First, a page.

Nfld. & Labrador

Opioid prescriptions 'drying up,' doctor concerned where patients will turn

Prescriptions for pain pills in the St. John's have become scarce since a rash of overdoses from the deadly opioid fentanyl, says a top doctor.

Illegal drug users are street savvy; prescription users are often not, warns Dr. Bruce Hollett

Addictions doctor Bruce Hollett says prescriptions for opioids have 'dried up' since fentanyl hit the streets and overdoses began mounting. (CBC)

Prescriptions for pain pills in St. John's have become scarce since a rash of overdoses from the deadly opioid fentanyl, says an addictions doctor.

Bruce Hollett, divisional chief of family medicine, chronic pain and addiction at the Waterford Hospital, is concerned with where patients will turn when their prescription is not renewed.

"Here in the last three weeks in St. John's, a lot of the prescriptions for opioids have started to dry up," he said during a Facebook live special with CBC.

Fentanyl, a synthetic opioid painkiller, is estimated to be around 50 to 100 times more toxic than morphine. (CBC)

"What ends up happening is they find out it's being abused, they stop it immediately, and then the person is left [wondering] where do I go?"

People have augmented their income or supported drug habits by the "rule of thumb," Hollett said — keeping one third of the pills for themselves and selling the rest.

Even though there will be fewer prescription pills on the street, Hollett anticipates overdoses and deaths will continue at the same rate — or higher.

There have been 21 reported overdoses and one death related to fentanyl in the metro St. John's area since April 1, according to Eastern Health.

Prescriptions go down, deaths go up

In March 2016, the American Centers for Disease Control and Prevention introduced new guidelines for prescribing opioids.

Street naive individuals started going into the street.- Dr. Bruce Hollett

Those guidelines included lower doses for patients — a maximum of 90 milligrams per day, Hollett said.

Four Canadian provinces, including Newfoundland and Labrador, immediately followed suit and endorsed the guidelines.

While the number of prescriptions plummeted, Hollett said, the death rates increased.

Pain patients had developed addictions and turned to other methods to get their fix.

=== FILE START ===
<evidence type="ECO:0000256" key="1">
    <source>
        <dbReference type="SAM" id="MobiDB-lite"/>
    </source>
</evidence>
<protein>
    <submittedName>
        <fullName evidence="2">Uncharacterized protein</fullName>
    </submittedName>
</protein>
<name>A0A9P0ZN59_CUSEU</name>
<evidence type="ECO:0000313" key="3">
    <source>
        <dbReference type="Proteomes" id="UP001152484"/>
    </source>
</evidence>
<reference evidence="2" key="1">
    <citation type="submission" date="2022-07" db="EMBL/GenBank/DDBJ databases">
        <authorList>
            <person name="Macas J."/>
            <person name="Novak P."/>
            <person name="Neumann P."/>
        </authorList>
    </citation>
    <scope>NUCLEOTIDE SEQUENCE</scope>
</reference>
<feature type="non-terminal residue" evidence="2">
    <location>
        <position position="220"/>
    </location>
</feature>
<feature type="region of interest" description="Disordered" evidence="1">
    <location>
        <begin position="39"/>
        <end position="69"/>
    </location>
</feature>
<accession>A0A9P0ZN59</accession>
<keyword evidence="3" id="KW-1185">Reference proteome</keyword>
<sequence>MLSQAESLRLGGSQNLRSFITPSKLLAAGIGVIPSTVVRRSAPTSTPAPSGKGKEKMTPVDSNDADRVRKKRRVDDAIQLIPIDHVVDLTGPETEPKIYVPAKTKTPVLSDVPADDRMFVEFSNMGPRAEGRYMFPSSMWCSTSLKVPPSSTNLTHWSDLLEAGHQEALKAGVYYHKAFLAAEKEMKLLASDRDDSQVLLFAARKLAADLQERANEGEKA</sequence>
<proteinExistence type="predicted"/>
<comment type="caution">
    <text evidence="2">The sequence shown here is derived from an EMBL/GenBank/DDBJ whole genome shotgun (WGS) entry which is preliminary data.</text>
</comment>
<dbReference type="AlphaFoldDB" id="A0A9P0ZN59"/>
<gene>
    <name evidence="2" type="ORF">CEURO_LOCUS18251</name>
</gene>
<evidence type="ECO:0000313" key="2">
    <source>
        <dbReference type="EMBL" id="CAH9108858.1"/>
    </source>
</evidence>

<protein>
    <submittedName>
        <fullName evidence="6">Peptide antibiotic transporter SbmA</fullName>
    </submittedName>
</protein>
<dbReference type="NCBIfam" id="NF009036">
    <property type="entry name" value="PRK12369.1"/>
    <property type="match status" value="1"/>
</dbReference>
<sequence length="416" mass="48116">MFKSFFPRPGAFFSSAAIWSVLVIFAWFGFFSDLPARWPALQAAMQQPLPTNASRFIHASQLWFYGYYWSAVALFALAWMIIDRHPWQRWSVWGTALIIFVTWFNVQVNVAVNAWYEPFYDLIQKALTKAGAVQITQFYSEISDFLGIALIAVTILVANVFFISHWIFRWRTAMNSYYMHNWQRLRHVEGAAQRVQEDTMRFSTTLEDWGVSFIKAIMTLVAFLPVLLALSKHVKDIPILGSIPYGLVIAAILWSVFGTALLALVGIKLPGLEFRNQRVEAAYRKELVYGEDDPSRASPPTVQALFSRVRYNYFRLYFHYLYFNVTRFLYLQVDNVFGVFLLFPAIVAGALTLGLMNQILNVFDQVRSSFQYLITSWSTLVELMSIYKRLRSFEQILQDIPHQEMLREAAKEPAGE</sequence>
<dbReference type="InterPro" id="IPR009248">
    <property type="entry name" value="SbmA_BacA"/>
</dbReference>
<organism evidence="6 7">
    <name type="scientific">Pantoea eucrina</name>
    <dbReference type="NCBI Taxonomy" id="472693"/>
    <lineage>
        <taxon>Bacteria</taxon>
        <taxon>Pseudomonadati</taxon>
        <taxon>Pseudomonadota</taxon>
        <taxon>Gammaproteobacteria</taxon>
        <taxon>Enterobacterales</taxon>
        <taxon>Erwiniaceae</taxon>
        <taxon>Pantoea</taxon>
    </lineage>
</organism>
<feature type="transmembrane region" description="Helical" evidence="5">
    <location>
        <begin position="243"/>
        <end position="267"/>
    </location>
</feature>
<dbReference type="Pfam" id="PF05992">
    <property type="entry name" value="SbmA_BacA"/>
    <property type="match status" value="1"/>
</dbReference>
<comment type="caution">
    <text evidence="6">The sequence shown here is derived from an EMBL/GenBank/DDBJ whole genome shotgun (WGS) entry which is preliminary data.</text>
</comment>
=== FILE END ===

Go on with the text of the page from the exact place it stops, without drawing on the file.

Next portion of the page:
Dr. Bruce Hollett says Purdue Pharma led the charge in the opioid epidemic with their drug, OxyContin. (Douglas Healey/Associated Press)

"Street naive individuals started going into the street," Hollett said.

He points to the seizure of fentanyl packed into fake percocet pills found across Canada, and here in this province.

While a street drug user might know the difference between a fake pill and a real one, Hollett said someone who usually gets their fix from a pharmacy might not.

Overprescription a longtime issue

While prescriptions are becoming sparse in St. John's, it hasn't always been that way, Hollett said.

He recalls receiving a fax in 1997 promoting the prescription use of opioids by saying doctors could cure pain without sparking addiction.

He blames drug manufacturer Purdue for leading the charge, with drugs like OxyContin.

Suboxone is considered to be a safer addiction treatment drug than methadone. (Ed Ou/CBC)

The prescriptions not only started a destructive habit for the patients, he said, but also for the doctors prescribing them.

Even though it was widely recognized there was an opioid addiction epidemic, Hollett said doctors continued to prescribe them.

"It's difficult to get physicians to do things," Hollett said. "Once they do, it's difficult to get them to stop."

Government eyeing options

During the live special, Health Minister John Haggie said the provincial government is trying to improve ways to care for people with opioid addictions.

He pointed to St. Paul's Hospital in Vancouver, where patients who do not need emergency attention or a hospital bed can go to a 24/7 detox area with comfortable chairs, a welcoming environment and a dose of suboxone — an anti-addiction drug deemed safer than methadone.

Health Minister John Haggie says the province is considering several options to help with the current opioid crisis. (CBC)

Haggie also said the province is looking at improving the continuing care for a patient who comes to the emergency room for a drug-related matter, but is not ready to face their addiction.

"We're getting there," he said.

"We're not there yet. We're trying to get ahead of the wave. That's sometimes difficult because the wave keeps changing speed."

With files from Ariana Kelland

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